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What is SIP and why you should invest in it?

1 Mins 25 Jan 2021 0 COMMENT

A Systematic Investment Plan or SIP allows you to invest a fixed sum at regular intervals in selected mutual funds or shares. This allows you to buy smaller amounts at regular intervals, building fiscal discipline and saving you from the shock of a last minute lump sum payment.

It makes sense to invest in mutual funds if you are not an expert in the market.

Diversity matters:

If your SIP involves direct equity, unless you rejig your portfolio regularly, chances are that you will buy the same stock at regular intervals regardless of whether they are under or overvalued. In the case of a mutual funds however, fund managers rejig the portfolio periodically based on market movements to ensure maximum returns to unitholders.

Also, if you are investing around Rs 1,000 per month in shares through SIP, your ability to diversify your portfolio comes down. In the case of mutual funds however, your fund manager uses the pool to buy diverse stocks thus spreading out the risk and increasing your chances of higher returns. Whether you opt for direct equity or mutual funds, an SIP gives you the luxury of making smaller payments on a regular basis.

The tax factor:

Any investment made in selected tax saving mutual funds qualifies for tax deductions up to the specified limit under section 80C of the Income Tax Act.  They are thus a good option if you are not a professional investor but would still like to benefit from the stock market. Mutual funds are subject to market risks, but a well crafted SIP portfolio allows you ride out market turbulences and average out your returns.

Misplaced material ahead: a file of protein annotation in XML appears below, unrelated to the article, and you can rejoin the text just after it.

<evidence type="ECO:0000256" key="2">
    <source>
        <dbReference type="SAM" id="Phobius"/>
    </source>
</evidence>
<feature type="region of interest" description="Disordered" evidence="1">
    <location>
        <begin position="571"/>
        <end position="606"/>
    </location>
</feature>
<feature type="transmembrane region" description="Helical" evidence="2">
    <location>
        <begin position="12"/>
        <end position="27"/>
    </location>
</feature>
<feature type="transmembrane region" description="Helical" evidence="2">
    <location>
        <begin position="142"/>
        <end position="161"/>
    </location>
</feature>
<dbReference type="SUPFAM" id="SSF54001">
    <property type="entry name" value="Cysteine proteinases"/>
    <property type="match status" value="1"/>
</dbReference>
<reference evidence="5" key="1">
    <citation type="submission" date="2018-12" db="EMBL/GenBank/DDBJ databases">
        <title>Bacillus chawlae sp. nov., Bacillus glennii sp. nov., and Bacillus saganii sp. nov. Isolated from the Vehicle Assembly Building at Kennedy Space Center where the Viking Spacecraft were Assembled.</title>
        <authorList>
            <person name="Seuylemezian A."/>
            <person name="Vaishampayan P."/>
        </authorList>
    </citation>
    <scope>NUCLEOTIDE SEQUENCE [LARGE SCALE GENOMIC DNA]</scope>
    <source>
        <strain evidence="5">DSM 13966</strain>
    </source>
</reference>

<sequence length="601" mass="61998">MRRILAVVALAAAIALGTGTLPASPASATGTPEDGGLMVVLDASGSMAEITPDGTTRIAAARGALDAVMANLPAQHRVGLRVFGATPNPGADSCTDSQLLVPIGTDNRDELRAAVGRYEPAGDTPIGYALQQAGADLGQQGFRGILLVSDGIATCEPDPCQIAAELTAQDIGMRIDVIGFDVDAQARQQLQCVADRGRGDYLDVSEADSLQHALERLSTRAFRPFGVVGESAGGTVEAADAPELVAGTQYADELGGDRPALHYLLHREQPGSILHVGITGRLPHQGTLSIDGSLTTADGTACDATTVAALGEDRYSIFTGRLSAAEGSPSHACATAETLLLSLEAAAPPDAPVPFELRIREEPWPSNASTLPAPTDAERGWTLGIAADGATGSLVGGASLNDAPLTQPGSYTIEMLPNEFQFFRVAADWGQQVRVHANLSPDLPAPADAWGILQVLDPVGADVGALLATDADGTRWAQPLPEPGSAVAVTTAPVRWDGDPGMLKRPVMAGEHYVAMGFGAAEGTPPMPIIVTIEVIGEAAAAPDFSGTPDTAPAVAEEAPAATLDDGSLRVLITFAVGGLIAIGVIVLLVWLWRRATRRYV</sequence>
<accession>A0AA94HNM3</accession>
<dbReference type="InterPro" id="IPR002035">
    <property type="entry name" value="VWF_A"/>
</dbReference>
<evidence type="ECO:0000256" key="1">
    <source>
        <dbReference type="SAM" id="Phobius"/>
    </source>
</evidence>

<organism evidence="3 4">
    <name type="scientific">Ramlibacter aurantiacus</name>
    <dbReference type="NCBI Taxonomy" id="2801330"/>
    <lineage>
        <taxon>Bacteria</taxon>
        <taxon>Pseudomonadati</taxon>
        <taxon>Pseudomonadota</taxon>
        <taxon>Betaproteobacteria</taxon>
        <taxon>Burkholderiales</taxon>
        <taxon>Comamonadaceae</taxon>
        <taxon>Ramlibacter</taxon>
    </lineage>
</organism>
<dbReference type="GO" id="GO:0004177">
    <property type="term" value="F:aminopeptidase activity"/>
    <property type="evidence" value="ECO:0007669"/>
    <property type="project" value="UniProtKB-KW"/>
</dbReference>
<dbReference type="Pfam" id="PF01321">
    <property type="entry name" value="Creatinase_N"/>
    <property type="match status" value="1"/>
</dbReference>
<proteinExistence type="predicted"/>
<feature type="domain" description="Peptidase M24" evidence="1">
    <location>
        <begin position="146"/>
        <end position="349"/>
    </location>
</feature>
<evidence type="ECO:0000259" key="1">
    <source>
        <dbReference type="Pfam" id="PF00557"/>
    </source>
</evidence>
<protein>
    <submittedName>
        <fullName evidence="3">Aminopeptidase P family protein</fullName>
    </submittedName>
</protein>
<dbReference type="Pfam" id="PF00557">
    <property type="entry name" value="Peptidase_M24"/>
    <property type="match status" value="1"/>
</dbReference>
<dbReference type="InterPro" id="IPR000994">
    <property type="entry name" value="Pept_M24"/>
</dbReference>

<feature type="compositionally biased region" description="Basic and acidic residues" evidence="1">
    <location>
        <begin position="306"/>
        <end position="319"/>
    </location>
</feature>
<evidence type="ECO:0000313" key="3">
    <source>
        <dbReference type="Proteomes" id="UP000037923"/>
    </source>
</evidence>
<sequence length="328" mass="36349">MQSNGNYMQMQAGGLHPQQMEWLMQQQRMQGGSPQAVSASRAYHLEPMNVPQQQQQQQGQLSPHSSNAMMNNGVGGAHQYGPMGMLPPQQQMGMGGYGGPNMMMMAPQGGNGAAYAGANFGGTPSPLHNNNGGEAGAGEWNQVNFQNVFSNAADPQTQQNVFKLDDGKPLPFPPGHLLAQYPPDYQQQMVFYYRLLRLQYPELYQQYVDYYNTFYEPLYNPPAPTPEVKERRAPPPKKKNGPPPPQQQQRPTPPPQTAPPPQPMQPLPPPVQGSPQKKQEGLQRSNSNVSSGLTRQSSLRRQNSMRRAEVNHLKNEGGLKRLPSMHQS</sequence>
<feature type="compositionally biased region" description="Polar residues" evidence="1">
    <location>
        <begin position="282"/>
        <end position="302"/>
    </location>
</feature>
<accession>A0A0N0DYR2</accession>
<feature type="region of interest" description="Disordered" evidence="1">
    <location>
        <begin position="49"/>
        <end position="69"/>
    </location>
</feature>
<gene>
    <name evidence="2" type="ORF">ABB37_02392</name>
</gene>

There are two types of SIPs: amount based or quantity based.

While mutual funds have only amount based SIPs, stocks have both, amount based and quantity based SIPs.

Amount based SIPs

The more common option, this allows you fix a certain amount to be deducted at chosen intervals from your bank account to buy units of a specific pre-selected funds or stock. Cost averaging is used to buy more units at lower market rates and fewer at high market rates, which you cannot do with a lump sum payment.  

Quantity based SIPs

Under this scheme, a certain number of units of the specified stocks are bought regardless of their cost. And as always staying invested for the long term will help you glide over short term volatility and get more returns through the power of compounding.

So, now that you know what is SIP, it’s time to begin your investment journey.


Disclaimer: The contents herein mentioned are solely for informational purpose and shall not be considered as an invitation or persuasion to trade or invest. I-Sec and affiliates accept no liabilities for any loss or damage of any kind arising out of any actions taken in reliance thereon.